TAMPA, Fla. (WFLA) — While the Florida Supreme Court remains in the process of weighing how Florida’s law protecting the privacy of crime victims applies to law enforcement officers in the line of duty, a Sarasota judge has ruled in favor of the press.

The Sarasota County Sheriff sued the Sarasota Herald-Tribune over their release of the deputies’ names, which they received from the the state attorney’s office by mistake, according to the paper’s reporting on the legal case.

Judge Charles Williams, 12th Circuit, ruled in favor of the Sarasota Herald-Tribune on First Amendment grounds, saying the law does not block them from publishing the names of deputies involved in the death of county man Jeremiah Evans.

Deputies shot Evans, killing him, as he approached them with a knife, according to previous reporting, citing SCSO.

Following the judge’s ruling, Sarasota Sheriff Kurt Hoffman released a statement on the decision. The next day, he held a news conference to further discuss his position.

“The first district court of appeals has already ruled it applies to law-enforcement, the supreme court will ultimately decide that. I think with Judge Williams was trying to resolve here and what we were trying to get resolved and this is the only case that I am aware of that has resolved the issue is if there is an Inadvertent release of the information Or if there is some of those journalistic method by which you get the information not as a result of the victimization of the officer, is that allowed?” Hoffman said at the conference.

While the eviction, and subsequent use of force, are the origin of the case, the true issue central to Judge Williams’ ruling is Marsy’s Law. Passed in 2018, Marsy’s Law was approved by voters as a ballot measure, Amendment 6. It took effect in 2019.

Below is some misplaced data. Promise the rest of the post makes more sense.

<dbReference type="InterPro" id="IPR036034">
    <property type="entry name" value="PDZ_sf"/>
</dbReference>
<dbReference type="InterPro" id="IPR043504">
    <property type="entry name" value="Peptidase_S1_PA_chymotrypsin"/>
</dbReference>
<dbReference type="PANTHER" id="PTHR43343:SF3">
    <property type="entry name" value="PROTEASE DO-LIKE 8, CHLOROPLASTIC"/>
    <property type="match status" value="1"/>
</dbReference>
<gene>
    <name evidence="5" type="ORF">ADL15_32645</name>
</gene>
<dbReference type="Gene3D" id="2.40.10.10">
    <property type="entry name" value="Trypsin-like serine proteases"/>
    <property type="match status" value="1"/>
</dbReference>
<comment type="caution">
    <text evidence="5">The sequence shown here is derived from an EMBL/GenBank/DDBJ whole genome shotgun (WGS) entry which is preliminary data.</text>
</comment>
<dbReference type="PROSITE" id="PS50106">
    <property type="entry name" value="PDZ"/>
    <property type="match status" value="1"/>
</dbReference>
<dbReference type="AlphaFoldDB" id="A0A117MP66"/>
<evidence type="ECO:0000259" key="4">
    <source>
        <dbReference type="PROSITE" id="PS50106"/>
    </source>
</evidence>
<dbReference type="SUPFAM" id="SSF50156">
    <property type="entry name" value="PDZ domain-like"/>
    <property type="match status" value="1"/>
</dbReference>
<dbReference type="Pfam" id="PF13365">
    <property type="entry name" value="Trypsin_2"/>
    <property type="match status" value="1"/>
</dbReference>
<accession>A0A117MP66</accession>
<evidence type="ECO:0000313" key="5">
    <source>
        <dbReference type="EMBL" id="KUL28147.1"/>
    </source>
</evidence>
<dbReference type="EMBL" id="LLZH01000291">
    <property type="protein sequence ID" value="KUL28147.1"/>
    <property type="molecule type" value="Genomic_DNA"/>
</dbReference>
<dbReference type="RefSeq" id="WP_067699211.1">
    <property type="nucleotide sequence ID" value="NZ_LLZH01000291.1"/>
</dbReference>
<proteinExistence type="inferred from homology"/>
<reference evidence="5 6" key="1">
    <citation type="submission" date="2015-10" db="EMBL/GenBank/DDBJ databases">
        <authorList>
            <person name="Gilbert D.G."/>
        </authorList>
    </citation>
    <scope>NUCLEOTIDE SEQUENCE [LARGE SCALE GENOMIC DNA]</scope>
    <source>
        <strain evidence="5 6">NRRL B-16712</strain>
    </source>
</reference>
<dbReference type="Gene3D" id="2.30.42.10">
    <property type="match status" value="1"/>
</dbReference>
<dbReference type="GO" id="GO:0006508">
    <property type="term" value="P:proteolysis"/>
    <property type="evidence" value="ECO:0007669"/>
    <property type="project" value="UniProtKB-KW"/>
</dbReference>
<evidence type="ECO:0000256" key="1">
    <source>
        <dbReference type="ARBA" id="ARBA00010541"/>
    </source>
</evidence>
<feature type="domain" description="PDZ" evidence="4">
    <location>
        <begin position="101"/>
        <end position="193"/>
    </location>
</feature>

Shortly after, application of the law became a source of confusion in the state. Some law enforcement agencies began protecting the identities of not just victims of crimes, but the officers who responded to them.

Due to what has been described as ambiguous wording, some law enforcement advocates have argued that by responding to criminal activity, officers themselves may be considered victims.

On the flip side, those in support of identifying law enforcement argue that the issue is one of transparency, with potentially wide-reaching applications.

“Nothing in Marsy’s Law says that a law-enforcement officer can be a victim in these circumstances. I don’t think it is an easy question in my view,” Michael Barfield, Director of Public Access from the Florida Center for Government Accountability said. “If it applies to law-enforcement, it applies to anyone, it could apply to anyone who’s car is keyed in a parking lot. They can say ‘I am a victim, don’t ever disclose my name publicly’.”

Barfield went further, saying that victims of crime deserve protection from harassment, but should not get immunity from investigative research.